Presented by the College of Visual Arts and Design and the Onstead Institute
The 2044 Series: Anti-racist Praxis as Futurist Art and Design Pedagogy is a series of virtual panel discussions that explore the frameworks of anti-racism, critical race theory and futurist praxis as methods of pedagogy in the fields of art and design.
The 2021 panel discussions highlight themes that challenge antiblack racism and cultural bias in the visual arts. The series was co-led by CVAD faculty Kathy Brown, Ph.D., assistant professor, Art Education, and Lauren Cross, Ph.D., assistant professor, Interdisciplinary Art and Design Studies, who highlight national, regional, and local scholars, cultural workers, artists, and designers whose work embodies transformative anti-racist pedagogy and practice.
The series title comes from Bennett Caper’s “Afrofuturism, Critical Race Theory and Policing in the year 2044,” which imagines Afrofuturism and critical race theory as frameworks to understand how policing might be envisioned during a time in the future — the year 2044 — when the U.S.A. is projected to be a “majority-minority” country.
As scholars of color at a minority-serving institution, the 2044 series creators aimed to examine what it means to teach art and design in the present and in the world of the future that is more diverse and more equitable. In this way, the 2044 series considers the work inside the academy and in classrooms as political sites (or ruptures) and institutions of transformation to be ripe for inquiry.
Fall 2021 Sessions
Topic: Visual Narratives: Anti-racist Pedagogy in Art and Design
Recorded: Oct. 1, 2021
Featuring guest panelists, Bridget R. Cooks, Ph.D., Omari Souza, and Wesley Taylor, this fourth installment of the 2044 series frames Afrofuturism and futurist thinking as a means for exploring the practices of design and museum curation as well as implications for art/design pedagogy. The panelists explore and discuss how hegemony is perpetuated, sharing the ways in which they decolonize within their curricula and pedagogy, as well as practice anti-racism in their work to reimagine risk or resist classification. While design institutions perpetuate neoliberalist ideals and language and teach under the paradigm of design for consumption, art/design education has the capacity to make a great impact by embracing the power of art and design to imagine alternative futures. The speakers also discuss important issues of cultural ethics, including copyright and appropriation, protections, and speaking up for community.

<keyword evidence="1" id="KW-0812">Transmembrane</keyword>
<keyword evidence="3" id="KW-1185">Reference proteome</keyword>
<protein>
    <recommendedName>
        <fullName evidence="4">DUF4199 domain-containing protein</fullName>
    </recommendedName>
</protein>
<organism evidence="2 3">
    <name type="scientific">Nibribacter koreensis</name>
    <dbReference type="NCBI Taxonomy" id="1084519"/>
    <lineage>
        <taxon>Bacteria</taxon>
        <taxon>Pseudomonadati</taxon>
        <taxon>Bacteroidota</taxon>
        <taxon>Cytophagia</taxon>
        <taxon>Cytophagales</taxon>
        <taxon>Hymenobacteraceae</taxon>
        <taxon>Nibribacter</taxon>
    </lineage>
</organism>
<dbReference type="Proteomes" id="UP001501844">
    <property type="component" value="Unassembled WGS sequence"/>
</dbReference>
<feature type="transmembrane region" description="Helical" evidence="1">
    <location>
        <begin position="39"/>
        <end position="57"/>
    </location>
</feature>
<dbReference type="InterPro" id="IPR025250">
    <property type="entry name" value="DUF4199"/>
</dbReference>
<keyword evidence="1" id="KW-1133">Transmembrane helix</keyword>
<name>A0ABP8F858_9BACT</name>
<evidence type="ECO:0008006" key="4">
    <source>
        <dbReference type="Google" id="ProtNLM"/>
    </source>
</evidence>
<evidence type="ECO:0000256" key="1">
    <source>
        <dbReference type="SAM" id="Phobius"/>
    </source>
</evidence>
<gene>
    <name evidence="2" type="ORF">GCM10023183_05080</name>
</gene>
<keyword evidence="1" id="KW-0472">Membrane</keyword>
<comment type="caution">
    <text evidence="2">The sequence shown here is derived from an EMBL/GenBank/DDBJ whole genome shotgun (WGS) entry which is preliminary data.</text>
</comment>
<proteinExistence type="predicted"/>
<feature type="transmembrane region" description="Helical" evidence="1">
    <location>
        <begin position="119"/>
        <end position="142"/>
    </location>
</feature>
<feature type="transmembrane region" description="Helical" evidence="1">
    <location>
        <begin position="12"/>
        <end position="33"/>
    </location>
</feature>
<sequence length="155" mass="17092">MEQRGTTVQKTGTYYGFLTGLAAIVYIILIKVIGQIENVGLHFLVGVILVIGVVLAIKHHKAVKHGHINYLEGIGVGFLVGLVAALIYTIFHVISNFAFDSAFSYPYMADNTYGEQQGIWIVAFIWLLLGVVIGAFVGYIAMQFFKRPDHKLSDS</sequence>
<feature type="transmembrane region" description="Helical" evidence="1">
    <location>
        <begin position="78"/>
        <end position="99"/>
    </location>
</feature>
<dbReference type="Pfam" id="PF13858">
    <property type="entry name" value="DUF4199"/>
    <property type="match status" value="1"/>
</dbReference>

Spring 2021 Sessions
Topic: Anti-racist Pedagogy in Art Education: K-12/Higher Education
Recorded: Feb. 12, 2021
Co-hosts Lauren Cross, Ph.D., and Kathy Brown, Ph.D., engage in ongoing conversations about anti-racist pedagogy in the arts and design. Joined by distinguished guest panelists, Joni Boyd Acuff, Ph.D., and James Haywood Rolling Jr., Ed.D., this first installment of the 2044 series introduces Afrofuturism and the ways that it can help reimagine art discourses, laying the groundwork for establishing Afrofuturism as a framework for conceptualizing and enacting anti-racist art education practice.
In addition to sharing their work and how it relates to Afrofuturism and futurist thinking, the panelists discuss how recognizing Black and Brown artists and advocating for racial literacy is essential to creating and maintaining a racial consciousness practice in K-12 education.
Topic: Anti-racist Praxis at Futurist Art and Design Pedagogy
Recorded: March 12, 2021
Featuring esteemed guest panelists, Tameka Ellington, Ph.D., Cheryl D. Holmes Miller, and Terresa Moses, M.F.A., this second installment of the 2044 series highlights the ways that working against anti-Blackness through the lens of Afrofuturism and Critical Race Theory allows for the examination and enactment of decolonizing design bias and white default.
This session brings questions of Black agency, stereotyping, bias, representation, appropriation, commodification, and the dangers of pathologizing Blackness in design. Panelists discuss anti-racist practice in design education through forms of resistance and resilience.
Topic: Anti-racist Pedagogy in Art and Museums
Recorded: April 9, 2021
Featuring guest panelists, Stephanie A. Johnson-Cunningham, and Kelli Morgan, Ph.D., this third installment of the 2044 series frames Afrofuturism and futurist thinking in museum practice to examine the roles museums play in maintaining and recreating anti-blackness and white supremacy. Panelists discuss how museum educators and curators can practice anti-racist pedagogy and thinking.
Racist and colonial practices of museums need greater racial equity and recognition. Through the use of visual imagery, Afrofuturism as a framework may be a viable strategy for community building, imagination, and expression. Recognizing that museums are rooted in white colonial narratives that have been and continue to be oppressive to Black and people of color, museums can amplify Black experiences and narratives while pointing out the need for systemic change in the sector. From the periphery of colonial violence and commodification to the centrality of visibility and recognition, museum education can provide opportunities to “analyze how racism shapes how we view, discuss, create, and engage multiple audiences within the museums.”